One of the really attractive things about Panama as a retirement destination is the ease with which retirees (with pensions) can get Visas. The short version is that if you can prove that you have a pension of at least $1000/month and can pass some basic screening, they will grant you permanent residency status.

Retire in Panama: Medical Care

Panama medical care is often delivered by U.S.-trained doctors at about half what it costs in the U.S. – although my understanding is that in order to practice a doctor must be a Panamanian citizen. There’s access to world-class hospitals and most medications. You might need to take a trip to Panama City if you need something specialized or exotic but so long as you’re near a fair-sized town, the basics should be available to you quite conveniently.

Retire in Panama: Cost of Living

The cost of living in Panama is *mostly* favorable in comparison to the US or Canada. This is especially true if you aren’t right in the middle of Panama City.

Below are some sample costs for every day living. I made them into tables so it’s it a bit easier to compare the differences. The results were a bit surprising to me in a few cases.

Going Out




Inexpensive Meal



Mid-Range Meal (Nice place)



Beer (Gotta have a cerveza)







Milk (1qt / 1l)



Bread (loaf)



Eggs (Dozen)



Rice (2.2 pounds / 1kg)



Chicken Breast (2.2 pounds / 1kg)










Internet (6mb/s)



Renting an Apartment




1 Bedroom Apartment in City



1 Bedroom Apartment not in City



3 Bedroom Apartment in City



3 Bedroom Apartment not in City



From these numbers, you can see that many things are much cheaper in Panama (such as a small apartment outside of the city), while some things are surprisingly more expensive (such as the cost of a big apartment in the city). The cost of rice surprised me as it’s one of Panama’s home-grown crops, I’d expect it to be cheaper. Some follow up research revealed that Panama’s production does not meet the demand and there is a regular rice shortage right before harvest season. Now the price makes more sense.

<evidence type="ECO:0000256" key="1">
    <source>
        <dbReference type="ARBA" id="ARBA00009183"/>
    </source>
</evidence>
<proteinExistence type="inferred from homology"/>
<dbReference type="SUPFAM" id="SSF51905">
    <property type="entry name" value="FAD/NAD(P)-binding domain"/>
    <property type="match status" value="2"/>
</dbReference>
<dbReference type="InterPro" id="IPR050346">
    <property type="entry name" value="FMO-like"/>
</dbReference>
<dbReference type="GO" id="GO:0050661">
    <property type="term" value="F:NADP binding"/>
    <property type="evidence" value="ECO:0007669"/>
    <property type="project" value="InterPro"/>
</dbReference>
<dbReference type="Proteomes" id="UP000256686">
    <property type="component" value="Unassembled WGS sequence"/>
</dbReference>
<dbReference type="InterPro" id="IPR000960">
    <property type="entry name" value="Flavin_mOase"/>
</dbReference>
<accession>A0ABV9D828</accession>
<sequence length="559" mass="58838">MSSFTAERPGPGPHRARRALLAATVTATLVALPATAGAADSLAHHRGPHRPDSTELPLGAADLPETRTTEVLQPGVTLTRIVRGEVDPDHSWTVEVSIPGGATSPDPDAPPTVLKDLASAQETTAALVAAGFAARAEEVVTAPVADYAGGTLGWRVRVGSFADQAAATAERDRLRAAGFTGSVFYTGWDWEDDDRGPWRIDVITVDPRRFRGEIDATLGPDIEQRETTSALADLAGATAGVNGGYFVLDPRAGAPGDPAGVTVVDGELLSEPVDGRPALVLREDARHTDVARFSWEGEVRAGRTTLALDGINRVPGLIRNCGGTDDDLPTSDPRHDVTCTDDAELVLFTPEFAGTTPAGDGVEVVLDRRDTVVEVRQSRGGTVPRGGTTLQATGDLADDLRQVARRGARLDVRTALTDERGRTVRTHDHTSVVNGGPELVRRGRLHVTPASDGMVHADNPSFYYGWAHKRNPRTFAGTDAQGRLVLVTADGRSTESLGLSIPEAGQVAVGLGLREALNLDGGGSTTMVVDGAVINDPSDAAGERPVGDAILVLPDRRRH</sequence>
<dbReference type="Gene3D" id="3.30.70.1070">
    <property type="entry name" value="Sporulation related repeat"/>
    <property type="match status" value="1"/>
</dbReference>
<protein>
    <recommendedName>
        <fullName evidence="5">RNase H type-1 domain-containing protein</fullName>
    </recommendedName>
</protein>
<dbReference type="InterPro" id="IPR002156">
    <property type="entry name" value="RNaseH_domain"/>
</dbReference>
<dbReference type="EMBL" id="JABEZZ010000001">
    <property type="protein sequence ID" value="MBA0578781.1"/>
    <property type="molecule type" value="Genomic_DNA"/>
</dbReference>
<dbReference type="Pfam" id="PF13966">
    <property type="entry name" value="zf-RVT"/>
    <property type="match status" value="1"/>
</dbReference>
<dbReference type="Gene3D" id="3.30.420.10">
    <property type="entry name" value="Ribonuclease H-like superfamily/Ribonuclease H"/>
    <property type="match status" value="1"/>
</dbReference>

As these numbers are from the internet, we’re planning on comparing them to what we actually find when we go down there on our upcoming recon trip. Hopefully, we’ll find the internet numbers are a bit inflated.

If you want to do your own cost of living comparison, visit the good folks at Numbeo and compare where you live to cities in Panama.

I hope you find this information helpful if you want to retire in Panama. I know it was helpful for us when we started putting together the data and we’re looking forward to comparing it to reality in November.



About Tim

is a professional geek. He is a founding partner of JTR Tech and enjoys all things technology. He and his wife Joanna started AbroadDreams.com to help them plan and solidify their dream of moving abroad. After two years in Puerto Rico and Europe, Tim and Joanna are now back in the USA and exploring the American Southwest.

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  1. Hola Tim y Joanna !
    Just curious if you’re planning to visit the Chiriqui Province this trip. For me, after years of living in Costa Rica, Nicaragua, Panama City and visiting all of Central America, I’ve chosen this area for SO many reasons. But, just F.Y.I., it’s the easily-accessible geographical diversity that really turns me on. Not to mention the pace of life and the cost of living !
    Kevin Reilly
    Coconut Beach Community

    • Hola Kevin,

      We’d like to visit Chirqui Province and we even reserved a couple of days but, we haven’t been able to find an inexpensive place to stay with some local flair. Any suggestions?

      Tim & Joanna